I've spent the past year watching in awe as my daughter has gobbled up her bottles of formula. From the time she arrived home from the hospital until today, she has drunk that bottle with vigor. Now she is older and can hold the bottle herself; when she's finished, she tosses it to the side with a flourish, a ceremonial conclusion to her meal. The process has been and continues to be amazing, awe-inspiring, and, admittedly, somewhat entertaining. I have long wondered what was in that bottle that called for such enthusiasm every time, especially since she has been eating solid foods (and not just those from a jar), and loving them, for months. It's not as though she has no familiarity with other tastes and textures. Certainly, those bottles are made with love. But, powder and water are powder and water—just ask anyone who's eaten Slim-Fast. And, let's be honest, how many of us would eat with such relish each time we stopped for a meal or a snack if the nourishment came with the exact same taste, texture, and presentation?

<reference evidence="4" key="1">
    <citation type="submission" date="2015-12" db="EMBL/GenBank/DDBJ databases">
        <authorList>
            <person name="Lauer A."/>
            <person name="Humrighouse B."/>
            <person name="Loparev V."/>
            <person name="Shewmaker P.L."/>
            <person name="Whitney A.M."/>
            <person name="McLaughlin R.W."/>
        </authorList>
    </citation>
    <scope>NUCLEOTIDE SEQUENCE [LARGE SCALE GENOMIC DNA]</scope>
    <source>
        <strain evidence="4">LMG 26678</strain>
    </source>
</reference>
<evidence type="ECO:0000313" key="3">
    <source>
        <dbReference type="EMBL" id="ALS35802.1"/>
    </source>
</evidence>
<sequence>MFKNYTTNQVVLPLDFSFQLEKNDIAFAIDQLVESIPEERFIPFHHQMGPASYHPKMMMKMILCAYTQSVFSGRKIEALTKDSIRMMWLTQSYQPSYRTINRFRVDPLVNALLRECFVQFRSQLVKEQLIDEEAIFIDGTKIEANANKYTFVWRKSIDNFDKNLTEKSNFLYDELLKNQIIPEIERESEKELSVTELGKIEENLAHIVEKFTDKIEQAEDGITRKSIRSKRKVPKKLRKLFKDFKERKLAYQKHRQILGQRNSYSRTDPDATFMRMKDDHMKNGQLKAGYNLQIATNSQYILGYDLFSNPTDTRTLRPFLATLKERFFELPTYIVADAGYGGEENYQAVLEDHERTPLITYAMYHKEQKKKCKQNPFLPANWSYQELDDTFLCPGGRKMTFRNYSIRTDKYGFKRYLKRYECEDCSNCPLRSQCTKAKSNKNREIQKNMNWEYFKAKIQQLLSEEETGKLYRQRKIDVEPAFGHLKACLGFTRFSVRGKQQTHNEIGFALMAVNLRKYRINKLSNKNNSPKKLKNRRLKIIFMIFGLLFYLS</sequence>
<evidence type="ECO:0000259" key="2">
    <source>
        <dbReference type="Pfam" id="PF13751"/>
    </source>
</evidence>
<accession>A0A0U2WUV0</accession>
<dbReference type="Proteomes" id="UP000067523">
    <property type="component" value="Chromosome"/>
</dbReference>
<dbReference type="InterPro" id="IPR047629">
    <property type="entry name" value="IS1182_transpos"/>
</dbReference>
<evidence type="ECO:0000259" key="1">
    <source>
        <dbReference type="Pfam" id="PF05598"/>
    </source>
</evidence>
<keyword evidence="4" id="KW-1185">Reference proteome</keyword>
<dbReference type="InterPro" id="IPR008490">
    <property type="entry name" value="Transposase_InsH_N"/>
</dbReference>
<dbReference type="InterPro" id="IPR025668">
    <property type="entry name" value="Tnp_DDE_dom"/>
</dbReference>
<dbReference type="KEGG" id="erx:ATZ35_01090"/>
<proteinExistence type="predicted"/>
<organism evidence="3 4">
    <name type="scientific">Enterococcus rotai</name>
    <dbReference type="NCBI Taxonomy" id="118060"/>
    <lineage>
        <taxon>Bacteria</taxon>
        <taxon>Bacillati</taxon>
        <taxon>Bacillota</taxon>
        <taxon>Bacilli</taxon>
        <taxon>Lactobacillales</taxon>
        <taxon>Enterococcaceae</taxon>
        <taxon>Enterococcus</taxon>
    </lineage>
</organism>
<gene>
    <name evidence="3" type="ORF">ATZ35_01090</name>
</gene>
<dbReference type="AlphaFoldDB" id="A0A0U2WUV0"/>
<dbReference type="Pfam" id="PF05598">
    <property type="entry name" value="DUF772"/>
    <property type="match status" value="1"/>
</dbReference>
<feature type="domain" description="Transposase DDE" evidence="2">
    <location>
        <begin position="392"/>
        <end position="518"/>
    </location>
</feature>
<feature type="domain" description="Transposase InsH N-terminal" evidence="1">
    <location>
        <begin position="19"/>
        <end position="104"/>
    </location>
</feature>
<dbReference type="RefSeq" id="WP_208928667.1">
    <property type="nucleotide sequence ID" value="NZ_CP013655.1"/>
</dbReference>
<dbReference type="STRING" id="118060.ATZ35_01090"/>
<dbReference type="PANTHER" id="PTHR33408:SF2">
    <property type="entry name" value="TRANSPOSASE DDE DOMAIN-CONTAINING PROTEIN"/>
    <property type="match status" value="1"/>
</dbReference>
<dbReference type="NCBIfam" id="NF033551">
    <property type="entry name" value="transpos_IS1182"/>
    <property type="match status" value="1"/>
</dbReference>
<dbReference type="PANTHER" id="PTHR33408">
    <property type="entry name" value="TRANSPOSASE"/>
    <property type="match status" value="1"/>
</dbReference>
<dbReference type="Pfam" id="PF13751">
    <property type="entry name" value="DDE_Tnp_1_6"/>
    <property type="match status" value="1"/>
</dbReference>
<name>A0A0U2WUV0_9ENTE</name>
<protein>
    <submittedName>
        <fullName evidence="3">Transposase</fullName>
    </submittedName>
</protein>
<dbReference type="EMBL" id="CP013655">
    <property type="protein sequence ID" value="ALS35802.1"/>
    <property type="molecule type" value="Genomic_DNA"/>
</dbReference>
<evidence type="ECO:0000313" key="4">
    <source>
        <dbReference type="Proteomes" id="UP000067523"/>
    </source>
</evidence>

In our home, we've taken to thinking of the bottle as manna. I imagine the contents as sweet and savory, the act of nourishing oneself with something provided by someone who cares for you deeply satisfying, and the opportunity to meet one's needs in an instant abundantly fulfilling. My daughter takes to that bottle knowing that she has nothing to prove, and, in so doing, she focuses fully on the task at hand, feeding her body and enriching her spirit.
In this week's parashah, Beshallah, we learn of the manna provided for the Israelite's desert wanderings for the first time. The miraculous nature of their escape from Egypt did not fortify their faith sufficiently and the people complained bitterly about their lot. Who can blame them; it's not like they had a TripTik. They feared dying a slow, painful death from lack of physical nourishment. As God promised, food rained down from heaven to sustain them. "In the morning there was a layer of dew around the camp. The layer of dew ascended and behold!—upon the surface of the Wilderness was something thin, exposed—thin as frost on the earth" (Exod. 16:13–14). Vayiru v'nai yisrael va'yomru ish el achiv 'man hu', ki lo yadu mah hu (The children of Israel saw and said, one to another, "it is food," because they did not know what it was) (Exod. 16:15). Moshe goes on to explain the manna as the sustenance promised and provided by God, along with providing the rules for gathering and eating it.